Anne-Marie Jentsch:

Yay. That’s it.

Luis:

See you next week.

Anne-Marie Jentsch:

Thank you.

Luis:

And so we closed another episode of the DistantJob Podcast. If you enjoyed the episode, please you can help us out by sharing it on social media. That would be great. It’s how we reach more listeners, and the more listeners we have, the more awesome guests I can get in touch and convince to participate in these conversations that are a joy to have for me and I hope they’re a joy for you to listen to as well.

Luis:

You can also help a lot leaving reviews on iTunes or your podcasts indication service of choice. Reviews are surprisingly helpful in helping the podcast get to more listeners. Now, another thing that you might want to do is go to distantjob.com/blog/podcast, click on your favorite episode, any episodes really, and subscribe. By subscribing, you will get a notification whenever a new episode is up and whenever we get the transcripts off the episodes up so you can actually peruse the conversations in text form.

Luis:

Of course, if you need to find a great employee for your team, a great remote employee, you should take the whole world into consideration and not just look to hire locally, not just look to hire in your country. Look around the whole world because that’s the talent pool that contains the best talent. And to help you with that, again, distantjob.com is the perfect place to start. You will tell us who you need and we will make sure that you get the best possible candidate. 40% faster than the industry standard. With that, I bid you, adieu. See you next week on the next episode of DistantJob Podcast.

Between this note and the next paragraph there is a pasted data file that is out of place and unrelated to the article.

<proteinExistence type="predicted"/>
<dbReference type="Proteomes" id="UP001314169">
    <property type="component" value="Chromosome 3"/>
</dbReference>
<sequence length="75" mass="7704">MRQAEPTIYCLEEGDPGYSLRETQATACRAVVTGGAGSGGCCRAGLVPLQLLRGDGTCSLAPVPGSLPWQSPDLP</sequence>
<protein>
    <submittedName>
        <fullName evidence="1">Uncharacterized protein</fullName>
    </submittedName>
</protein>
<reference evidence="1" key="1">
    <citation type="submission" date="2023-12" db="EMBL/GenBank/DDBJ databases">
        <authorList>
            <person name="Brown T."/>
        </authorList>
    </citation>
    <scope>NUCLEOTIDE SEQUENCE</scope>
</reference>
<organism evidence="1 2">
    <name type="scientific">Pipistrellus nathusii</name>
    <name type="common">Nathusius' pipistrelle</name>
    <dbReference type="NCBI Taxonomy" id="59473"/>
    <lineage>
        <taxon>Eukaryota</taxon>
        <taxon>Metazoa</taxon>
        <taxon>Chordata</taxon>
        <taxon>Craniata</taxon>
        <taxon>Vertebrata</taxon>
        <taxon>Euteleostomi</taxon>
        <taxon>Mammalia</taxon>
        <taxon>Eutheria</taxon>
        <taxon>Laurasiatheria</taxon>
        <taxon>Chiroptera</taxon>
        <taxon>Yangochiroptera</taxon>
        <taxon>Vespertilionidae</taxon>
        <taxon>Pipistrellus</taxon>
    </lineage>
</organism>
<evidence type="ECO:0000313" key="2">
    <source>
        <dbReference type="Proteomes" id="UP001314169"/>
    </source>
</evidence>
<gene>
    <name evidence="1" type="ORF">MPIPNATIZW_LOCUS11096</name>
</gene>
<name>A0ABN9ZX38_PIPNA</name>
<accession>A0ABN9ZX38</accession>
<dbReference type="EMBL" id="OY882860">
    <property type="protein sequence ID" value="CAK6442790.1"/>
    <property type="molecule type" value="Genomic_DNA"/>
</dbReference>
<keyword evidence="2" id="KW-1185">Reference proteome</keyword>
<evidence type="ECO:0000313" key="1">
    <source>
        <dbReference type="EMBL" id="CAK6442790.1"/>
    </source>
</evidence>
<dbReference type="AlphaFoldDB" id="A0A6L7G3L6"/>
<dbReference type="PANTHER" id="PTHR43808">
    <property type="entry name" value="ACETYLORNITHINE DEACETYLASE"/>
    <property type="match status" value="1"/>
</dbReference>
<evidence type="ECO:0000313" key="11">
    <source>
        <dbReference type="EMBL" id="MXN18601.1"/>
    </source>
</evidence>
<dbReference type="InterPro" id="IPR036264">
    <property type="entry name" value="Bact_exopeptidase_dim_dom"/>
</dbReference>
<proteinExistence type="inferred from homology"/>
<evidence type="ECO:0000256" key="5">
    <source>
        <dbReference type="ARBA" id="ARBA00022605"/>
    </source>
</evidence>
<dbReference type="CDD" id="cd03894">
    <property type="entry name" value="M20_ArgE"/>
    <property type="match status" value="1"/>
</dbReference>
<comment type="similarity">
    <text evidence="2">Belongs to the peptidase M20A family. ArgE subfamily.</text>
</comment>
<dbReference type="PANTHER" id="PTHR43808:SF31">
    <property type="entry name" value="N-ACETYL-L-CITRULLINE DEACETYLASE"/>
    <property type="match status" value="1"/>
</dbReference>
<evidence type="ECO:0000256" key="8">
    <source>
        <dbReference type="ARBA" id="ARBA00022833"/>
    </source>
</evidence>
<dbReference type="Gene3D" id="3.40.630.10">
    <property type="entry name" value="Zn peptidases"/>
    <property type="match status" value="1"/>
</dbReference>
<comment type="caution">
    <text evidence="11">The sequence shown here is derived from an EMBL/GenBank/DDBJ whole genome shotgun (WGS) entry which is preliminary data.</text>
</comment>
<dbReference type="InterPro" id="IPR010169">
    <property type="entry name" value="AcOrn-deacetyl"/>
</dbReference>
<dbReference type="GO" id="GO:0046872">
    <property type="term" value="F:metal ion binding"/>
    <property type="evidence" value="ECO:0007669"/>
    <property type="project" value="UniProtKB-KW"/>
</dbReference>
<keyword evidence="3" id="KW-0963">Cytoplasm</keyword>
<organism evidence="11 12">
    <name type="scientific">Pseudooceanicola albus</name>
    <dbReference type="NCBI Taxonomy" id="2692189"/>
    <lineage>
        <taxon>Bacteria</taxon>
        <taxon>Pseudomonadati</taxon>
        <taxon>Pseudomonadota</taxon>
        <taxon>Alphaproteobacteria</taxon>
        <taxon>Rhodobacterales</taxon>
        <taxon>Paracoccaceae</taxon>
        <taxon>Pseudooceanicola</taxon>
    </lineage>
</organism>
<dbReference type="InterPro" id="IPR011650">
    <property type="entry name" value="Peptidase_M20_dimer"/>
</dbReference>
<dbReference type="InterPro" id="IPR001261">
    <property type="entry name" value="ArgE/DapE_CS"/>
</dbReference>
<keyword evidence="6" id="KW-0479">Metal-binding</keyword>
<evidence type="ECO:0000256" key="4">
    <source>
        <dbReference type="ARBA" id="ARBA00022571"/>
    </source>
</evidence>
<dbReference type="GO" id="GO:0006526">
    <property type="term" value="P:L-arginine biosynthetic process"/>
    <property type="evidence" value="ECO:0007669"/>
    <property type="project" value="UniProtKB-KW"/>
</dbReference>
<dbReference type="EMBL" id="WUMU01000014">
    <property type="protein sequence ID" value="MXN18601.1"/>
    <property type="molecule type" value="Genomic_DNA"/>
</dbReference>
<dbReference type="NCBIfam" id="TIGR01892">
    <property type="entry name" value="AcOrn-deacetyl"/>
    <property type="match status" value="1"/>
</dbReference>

More ways to listen:

Thinking about gathering your remote team? Anne-Marie Jentsch shares her knowledge in organizing group experiences for both onsite and remote teams in different parts of the world.

In this podcast episode, Anne-Marie talks about how most companies are remote at some point, and how working in other locations is healthy for boosting a company’s culture. Our guest shares details about how Out of Office Workations arranges traveling experiences for companies, where employees get to work in a different environment but also connect with their coworkers.

She shares her insights about remote companies:

''What I saw in the remote companies I worked with is that they focus so much on that culture and culture building and team communication that it's actually a lot better than in companies were people are more in one physical space.'' Click To Tweet

What you will learn:

  • Pros of traveling with your team; working and bonding in a different location
  • Arranging meetups in remote teams
  • Time management tips – how to manage different projects
  • Dynamics of workshops and group activities
  • Work and leisure time

 

Book Recommendations:

 

Note: This podcast was recorded before the Coronavirus outbreak.